The comment I overheard Kevin say about my weight was during this difficult time. That comment hurt, but it did not spur me on to action, as the episode seems to suggest. What spurred me on was the realization my life was out of balance and that career advancement was not as important as relationship and health advancement. By changing priorities and focusing on the things that mattered most in my life, everything else improved. Whenever my priorities get out of whack, I just remind myself of that difficult time and redirect myself back to what's important in life.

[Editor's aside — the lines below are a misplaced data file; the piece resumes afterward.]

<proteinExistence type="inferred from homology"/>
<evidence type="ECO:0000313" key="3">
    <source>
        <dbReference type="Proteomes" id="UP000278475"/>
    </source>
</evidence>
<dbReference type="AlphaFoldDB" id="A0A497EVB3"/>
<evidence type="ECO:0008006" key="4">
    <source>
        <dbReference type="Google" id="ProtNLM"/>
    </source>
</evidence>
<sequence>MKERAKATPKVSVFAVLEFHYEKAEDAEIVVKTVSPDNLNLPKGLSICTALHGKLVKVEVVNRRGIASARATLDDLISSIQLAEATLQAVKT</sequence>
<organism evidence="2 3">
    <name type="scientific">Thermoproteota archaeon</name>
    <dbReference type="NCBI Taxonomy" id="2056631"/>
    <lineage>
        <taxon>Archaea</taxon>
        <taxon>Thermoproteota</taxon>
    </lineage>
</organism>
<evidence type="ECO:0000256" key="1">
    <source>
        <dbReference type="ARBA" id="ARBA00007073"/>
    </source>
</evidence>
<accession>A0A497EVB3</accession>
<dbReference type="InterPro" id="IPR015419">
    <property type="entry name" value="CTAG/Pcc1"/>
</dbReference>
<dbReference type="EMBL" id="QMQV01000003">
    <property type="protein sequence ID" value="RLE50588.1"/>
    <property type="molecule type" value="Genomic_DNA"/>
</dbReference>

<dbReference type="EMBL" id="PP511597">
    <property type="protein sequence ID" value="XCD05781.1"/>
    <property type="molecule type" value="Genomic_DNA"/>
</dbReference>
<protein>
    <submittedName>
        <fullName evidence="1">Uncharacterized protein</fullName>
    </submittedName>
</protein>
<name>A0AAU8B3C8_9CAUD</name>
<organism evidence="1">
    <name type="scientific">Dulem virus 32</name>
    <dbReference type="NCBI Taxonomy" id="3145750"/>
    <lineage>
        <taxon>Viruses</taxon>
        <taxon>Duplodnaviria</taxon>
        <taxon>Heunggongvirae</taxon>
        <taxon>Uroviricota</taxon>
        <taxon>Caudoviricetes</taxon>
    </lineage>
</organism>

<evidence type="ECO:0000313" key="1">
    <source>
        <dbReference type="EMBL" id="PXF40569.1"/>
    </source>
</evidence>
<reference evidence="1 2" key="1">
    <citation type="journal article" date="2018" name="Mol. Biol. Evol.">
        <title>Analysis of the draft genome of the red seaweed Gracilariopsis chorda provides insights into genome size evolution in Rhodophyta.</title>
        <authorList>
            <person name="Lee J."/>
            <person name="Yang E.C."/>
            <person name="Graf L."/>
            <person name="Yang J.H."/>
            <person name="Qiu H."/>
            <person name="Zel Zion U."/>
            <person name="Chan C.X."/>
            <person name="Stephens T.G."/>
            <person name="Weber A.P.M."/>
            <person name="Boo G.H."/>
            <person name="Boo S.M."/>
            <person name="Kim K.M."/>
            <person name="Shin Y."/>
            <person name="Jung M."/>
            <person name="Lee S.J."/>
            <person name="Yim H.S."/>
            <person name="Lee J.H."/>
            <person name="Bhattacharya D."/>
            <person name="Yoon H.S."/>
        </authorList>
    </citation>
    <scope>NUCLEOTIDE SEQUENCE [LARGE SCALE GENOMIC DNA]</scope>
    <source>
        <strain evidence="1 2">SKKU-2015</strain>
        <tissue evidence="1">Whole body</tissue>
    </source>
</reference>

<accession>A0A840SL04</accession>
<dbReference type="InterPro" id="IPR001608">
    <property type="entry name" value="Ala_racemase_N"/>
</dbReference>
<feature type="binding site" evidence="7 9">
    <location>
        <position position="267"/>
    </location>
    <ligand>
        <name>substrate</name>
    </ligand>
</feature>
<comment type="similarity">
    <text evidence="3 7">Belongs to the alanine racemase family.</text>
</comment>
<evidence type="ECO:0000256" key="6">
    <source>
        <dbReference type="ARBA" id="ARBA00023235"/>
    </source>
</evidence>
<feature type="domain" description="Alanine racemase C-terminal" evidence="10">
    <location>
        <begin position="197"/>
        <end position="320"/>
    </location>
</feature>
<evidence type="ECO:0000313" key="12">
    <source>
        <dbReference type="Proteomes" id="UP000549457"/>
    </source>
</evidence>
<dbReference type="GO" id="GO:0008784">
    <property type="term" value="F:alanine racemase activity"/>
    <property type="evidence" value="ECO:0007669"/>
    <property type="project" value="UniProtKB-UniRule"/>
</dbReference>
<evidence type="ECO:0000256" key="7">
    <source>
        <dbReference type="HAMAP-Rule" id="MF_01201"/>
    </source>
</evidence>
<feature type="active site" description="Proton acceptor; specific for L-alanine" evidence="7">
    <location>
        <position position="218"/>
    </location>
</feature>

The episode also shows my own breakthrough as a therapist in developing empathy for his presenting problem: "I hate fat people." This was a difficult one. But as a therapist, I know that people do "bad things" for "good reasons." My job as a therapist was to find out what those "good reasons" are so I can help him develop a better way. A boy who was both older and overweight had bullied my client as a child. The other child had an unfair advantage and terrorized my client for a long time. As a result, my client developed not only an aversion to the person who bullied him, but to all people he perceived as "fat." This was my "aha" as therapist. The aversion to all people who are overweight became his brain's way of keeping him away from getting attacked. This is the "good reason."